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Project Row Houses Journeys to Washington, D.C. for Special Tour of the Smithsonian National Museum of African American History and Culture
Part of the PRH 25th Anniversary Celebration, tour takes attendees to the nation’s capital for four days of special discussions, sight-seeing
Project Row Houses (PRH), a nonprofit organization dedicated to empowering people and enriching communities through engagement, art and direct action, will be leading a special tour of the Smithsonian National Museum of African American History and Culture in Washington, D.C. from August 2–5, 2018.
The museum’s collection includes a permanent display on Project Row Houses as well as work by founding artist Floyd Newsum. While at the museum, attendees will meet with staff for special discussions on the development of the museum and its important role in the national conversation. Newly opened in 2016, the National Museum of African American History and Culture is the only national museum dedicated to the documentation of African American life, history, and culture.
While visiting the nation’s capital, attendees will enjoy sight-seeing and visit other iconic sites, including the 11th Street Bridge Project and the National Portrait Gallery.
Now in its 25th year, PRH was a thought experiment conceived by an extraordinary group of artists who have been active in the Houston community, especially the Third Ward, for decades. The trip to Washington, D.C. is a part of PRH’s year-long celebration for this milestone anniversary.
To learn more about the remainder of the special events and activities planned, please visit: https://projectrowhouses.org/press-releases/project-row-houses-celebrates-its-25th-anniversary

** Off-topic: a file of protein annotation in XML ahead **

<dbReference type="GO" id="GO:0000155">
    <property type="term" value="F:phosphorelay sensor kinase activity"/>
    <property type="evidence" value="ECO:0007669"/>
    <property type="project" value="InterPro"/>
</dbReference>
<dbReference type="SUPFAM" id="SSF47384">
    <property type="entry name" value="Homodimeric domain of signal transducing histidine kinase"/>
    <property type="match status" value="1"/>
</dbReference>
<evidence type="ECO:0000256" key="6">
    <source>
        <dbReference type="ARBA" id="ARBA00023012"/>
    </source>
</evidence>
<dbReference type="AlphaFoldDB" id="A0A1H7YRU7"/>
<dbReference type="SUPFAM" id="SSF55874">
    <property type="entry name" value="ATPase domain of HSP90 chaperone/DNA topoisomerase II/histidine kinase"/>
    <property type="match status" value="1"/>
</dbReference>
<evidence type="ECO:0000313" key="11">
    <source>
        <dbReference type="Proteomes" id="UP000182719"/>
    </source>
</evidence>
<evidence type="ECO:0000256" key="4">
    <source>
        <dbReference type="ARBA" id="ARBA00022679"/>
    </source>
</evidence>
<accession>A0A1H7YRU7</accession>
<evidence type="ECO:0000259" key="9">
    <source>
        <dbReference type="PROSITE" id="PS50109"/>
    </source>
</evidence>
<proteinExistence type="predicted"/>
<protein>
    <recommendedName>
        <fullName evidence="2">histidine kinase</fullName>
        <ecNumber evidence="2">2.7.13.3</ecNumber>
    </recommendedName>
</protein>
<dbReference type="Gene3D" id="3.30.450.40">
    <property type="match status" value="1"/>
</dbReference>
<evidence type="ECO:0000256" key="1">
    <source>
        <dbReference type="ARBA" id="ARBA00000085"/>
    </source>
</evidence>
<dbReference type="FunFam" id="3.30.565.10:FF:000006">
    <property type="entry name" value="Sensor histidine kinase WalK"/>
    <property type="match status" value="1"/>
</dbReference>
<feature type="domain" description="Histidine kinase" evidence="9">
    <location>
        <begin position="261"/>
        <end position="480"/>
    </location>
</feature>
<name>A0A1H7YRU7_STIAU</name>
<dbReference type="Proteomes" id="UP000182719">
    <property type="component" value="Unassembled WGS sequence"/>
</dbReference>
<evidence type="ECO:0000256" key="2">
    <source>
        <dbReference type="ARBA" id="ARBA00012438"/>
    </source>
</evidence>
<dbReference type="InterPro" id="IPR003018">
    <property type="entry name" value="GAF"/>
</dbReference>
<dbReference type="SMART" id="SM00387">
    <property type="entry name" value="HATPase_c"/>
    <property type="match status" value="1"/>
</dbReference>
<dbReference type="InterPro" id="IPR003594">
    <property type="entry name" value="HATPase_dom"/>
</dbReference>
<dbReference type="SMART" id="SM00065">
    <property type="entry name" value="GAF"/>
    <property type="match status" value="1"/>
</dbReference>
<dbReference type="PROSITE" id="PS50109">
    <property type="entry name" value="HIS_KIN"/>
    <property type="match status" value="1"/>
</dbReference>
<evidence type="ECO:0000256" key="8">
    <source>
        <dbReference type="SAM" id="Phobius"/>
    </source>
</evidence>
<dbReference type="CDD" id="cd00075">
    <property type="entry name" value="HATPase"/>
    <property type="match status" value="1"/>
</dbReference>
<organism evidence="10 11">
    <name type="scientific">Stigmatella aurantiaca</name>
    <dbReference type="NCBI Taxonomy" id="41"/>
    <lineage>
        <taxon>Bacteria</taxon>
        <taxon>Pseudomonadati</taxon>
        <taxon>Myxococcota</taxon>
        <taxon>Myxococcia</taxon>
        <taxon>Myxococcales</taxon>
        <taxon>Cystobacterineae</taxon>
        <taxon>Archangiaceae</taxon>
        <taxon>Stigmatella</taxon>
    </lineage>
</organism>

Thursday, August 2 – Sunday, August 5, 2018
$1,500. Registration includes airfare, meals, and hotel accommodations.
To register, please visit: https://bit.ly/2IYJNdM
ABOUT PROJECT ROW HOUSES (PRH)
PRH is a community platform that enriches lives through art with an emphasis on cultural identity and its impact on the urban landscape. It engages neighbors, artists, and enterprises in collective creative action to help materialize sustainable opportunities in marginalized communities.
PRH occupies a significant footprint in Houston’s Historic Third Ward, one of the city’s oldest African-American neighborhoods. The site encompasses five city blocks and houses 39 structures that serve as home base to a variety of community enriching initiatives, art programs, and neighborhood development activities. PRH programs touch the lives of under resourced neighbors, young single mothers with the ambition of a better life for themselves and their children, small enterprises with the drive to take their businesses to the next level, and artists interested in using their talents to understand and enrich the lives of others. Although PRH’s African-American roots are planted deeply in Third Ward, the work of PRH extends far beyond the borders of a neighborhood in transition. The PRH model for art and social engagement applies not only to Houston, but also to diverse communities around the world.